A New Leader for Rye High School
By Peter Jovanovich
“As a tenth grader, I discovered my love of teaching when I volunteered to teach CCD at the local parish in Hempstead, Long Island,” shared Dr. Derek Schuelein, who will assume the position of principal at Rye High School July 1, replacing Patty Taylor, who is retiring after a long career. “I went to college at Penn State expecting to become an historian, but the education majors I met reminded me that I loved teaching. The rest is history.”
And what a history. Dr. Schuelein began his career teaching 11th– and 12th-grade history, at Jane Addams High School in the South Bronx. One might expect the worst for a high school in the same neighborhood as the infamous “Ft. Apache” police station, but he said he was “pleasantly surprised to work in an orderly, safe environment where the emphasis was on drawing out the potential of every student there. It was a fun place where I enjoyed teaching.”
During his nine years at Jane Addams, six years teaching and the last three as Assistant Principal, Schuelein learned the value of strong leadership. “I saw what an effective leader could accomplish. My principal was focused, caring, and bright – and she suffered little nonsense.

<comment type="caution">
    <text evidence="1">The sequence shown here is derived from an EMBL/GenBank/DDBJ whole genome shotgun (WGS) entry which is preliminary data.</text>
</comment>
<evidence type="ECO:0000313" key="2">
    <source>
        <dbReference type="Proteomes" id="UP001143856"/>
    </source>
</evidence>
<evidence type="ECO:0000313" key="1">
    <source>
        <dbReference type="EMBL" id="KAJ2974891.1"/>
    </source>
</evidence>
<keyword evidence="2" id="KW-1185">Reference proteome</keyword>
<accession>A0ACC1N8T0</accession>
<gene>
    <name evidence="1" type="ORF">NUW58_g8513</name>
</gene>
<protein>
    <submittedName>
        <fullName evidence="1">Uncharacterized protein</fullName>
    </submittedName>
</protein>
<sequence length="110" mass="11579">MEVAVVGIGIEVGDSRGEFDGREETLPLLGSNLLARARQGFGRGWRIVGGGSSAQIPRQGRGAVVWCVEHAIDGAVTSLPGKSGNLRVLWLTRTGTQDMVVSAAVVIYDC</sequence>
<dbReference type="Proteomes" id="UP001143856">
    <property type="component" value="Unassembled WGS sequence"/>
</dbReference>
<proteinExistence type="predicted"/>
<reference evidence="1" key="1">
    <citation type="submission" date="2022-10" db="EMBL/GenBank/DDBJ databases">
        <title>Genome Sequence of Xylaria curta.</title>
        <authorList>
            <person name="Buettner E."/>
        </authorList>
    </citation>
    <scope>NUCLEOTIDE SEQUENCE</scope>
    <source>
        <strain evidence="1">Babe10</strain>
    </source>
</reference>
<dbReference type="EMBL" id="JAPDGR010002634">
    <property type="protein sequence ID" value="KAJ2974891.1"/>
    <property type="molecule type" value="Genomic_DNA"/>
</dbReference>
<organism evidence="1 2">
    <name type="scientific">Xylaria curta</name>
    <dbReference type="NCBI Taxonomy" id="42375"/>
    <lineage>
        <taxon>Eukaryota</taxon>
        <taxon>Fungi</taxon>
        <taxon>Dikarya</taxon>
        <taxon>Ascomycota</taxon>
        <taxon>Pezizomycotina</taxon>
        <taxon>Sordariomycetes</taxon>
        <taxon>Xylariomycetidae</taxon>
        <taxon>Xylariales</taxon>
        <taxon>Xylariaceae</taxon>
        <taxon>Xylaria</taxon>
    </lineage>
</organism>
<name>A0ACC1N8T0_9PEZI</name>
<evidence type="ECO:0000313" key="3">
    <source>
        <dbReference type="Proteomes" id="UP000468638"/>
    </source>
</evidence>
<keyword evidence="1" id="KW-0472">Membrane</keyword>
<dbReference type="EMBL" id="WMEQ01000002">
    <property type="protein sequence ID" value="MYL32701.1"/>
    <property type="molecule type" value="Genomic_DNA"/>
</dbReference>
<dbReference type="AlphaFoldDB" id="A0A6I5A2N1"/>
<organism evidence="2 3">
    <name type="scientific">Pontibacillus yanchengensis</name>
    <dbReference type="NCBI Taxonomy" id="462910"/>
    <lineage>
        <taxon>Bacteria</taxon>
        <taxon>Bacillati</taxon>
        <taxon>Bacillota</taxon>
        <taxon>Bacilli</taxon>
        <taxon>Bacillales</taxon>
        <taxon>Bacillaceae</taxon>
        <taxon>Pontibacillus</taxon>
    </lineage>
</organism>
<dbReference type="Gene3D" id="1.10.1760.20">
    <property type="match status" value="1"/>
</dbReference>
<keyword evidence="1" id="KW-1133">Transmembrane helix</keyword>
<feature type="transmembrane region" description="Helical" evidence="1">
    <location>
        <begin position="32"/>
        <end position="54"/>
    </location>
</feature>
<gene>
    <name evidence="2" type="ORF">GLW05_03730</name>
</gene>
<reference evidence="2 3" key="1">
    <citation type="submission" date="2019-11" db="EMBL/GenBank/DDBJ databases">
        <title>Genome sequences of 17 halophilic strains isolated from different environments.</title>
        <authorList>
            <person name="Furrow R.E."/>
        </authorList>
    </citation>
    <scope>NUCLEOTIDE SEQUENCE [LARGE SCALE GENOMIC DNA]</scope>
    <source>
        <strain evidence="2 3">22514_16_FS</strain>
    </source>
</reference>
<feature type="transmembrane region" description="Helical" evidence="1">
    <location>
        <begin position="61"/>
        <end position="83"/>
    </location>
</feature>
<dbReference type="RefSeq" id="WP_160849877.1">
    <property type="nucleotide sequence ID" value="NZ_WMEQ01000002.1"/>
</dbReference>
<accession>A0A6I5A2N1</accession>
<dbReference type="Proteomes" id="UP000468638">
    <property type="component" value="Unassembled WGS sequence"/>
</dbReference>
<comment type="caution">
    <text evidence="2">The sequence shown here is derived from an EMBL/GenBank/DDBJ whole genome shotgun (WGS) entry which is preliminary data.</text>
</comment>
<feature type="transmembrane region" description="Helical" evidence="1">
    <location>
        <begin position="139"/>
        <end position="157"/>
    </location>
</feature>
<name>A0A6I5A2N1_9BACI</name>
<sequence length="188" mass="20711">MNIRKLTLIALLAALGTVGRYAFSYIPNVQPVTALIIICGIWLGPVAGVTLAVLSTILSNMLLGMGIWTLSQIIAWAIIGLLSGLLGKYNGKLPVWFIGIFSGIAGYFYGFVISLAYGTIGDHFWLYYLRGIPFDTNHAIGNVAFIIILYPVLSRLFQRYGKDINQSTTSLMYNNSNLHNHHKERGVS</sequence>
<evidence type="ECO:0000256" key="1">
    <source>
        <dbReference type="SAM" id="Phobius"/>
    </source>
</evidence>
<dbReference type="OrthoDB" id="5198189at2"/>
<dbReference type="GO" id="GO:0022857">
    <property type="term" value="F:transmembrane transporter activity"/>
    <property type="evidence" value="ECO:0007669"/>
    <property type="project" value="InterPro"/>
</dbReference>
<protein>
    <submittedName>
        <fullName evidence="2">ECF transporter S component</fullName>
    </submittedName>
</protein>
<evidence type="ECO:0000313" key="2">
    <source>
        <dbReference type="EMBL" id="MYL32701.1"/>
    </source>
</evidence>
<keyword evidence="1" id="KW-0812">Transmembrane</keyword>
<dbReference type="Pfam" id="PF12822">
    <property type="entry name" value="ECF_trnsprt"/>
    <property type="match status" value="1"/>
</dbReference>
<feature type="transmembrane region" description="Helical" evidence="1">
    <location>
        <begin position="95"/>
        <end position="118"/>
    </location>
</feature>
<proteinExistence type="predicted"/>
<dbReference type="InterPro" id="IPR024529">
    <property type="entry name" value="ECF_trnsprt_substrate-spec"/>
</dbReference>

After three years as Assistant Principal at Lindenhurst High School, Schuelein assumed the post of Assistant Principal at Blind Brook High, eventually becoming Principal in 2018. Along the way, he acquired an M.A. in Social Studies from Lehman College, a Certificate of Advance Study in Educational Leadership from SUNY New Paltz, and an Ed.D. in Educational Leadership from Manhattanville College.
Dr. Schuelein’s philosophy of education is pretty straightforward. “Teaching has changed a lot since I was last in the classroom, but the fundamentals have not. Good instruction begins with the end in mind. Then you work backward to ensure that the curriculum and methods, good lesson planning and assessment help students and teachers reach that goal.” And he doesn’t have much time for the jargon or lingo that seem to plague modern education. “Certainly, I have strong convictions about what makes great schools. Unfortunately, we in education repeatedly come up with new buzzwords to describe what remain the basics of good teaching.”
Dr. Schuelein believes that his first year at Rye High will be a “time for acculturation, learning the traditions and norms of the community and the school system. It’s a time to build relationships with faculty, students, and parents and to meet as many people as a I can.”
He and his wife, Dr. Mariead Schuelein, a pediatric physical therapist, and their three sons live in Yorktown Heights.
The Rye City School District will be scheduling several virtual coffees to give Rye High parents, faculty, and staff a chance to meet Dr. Schuelein remotely.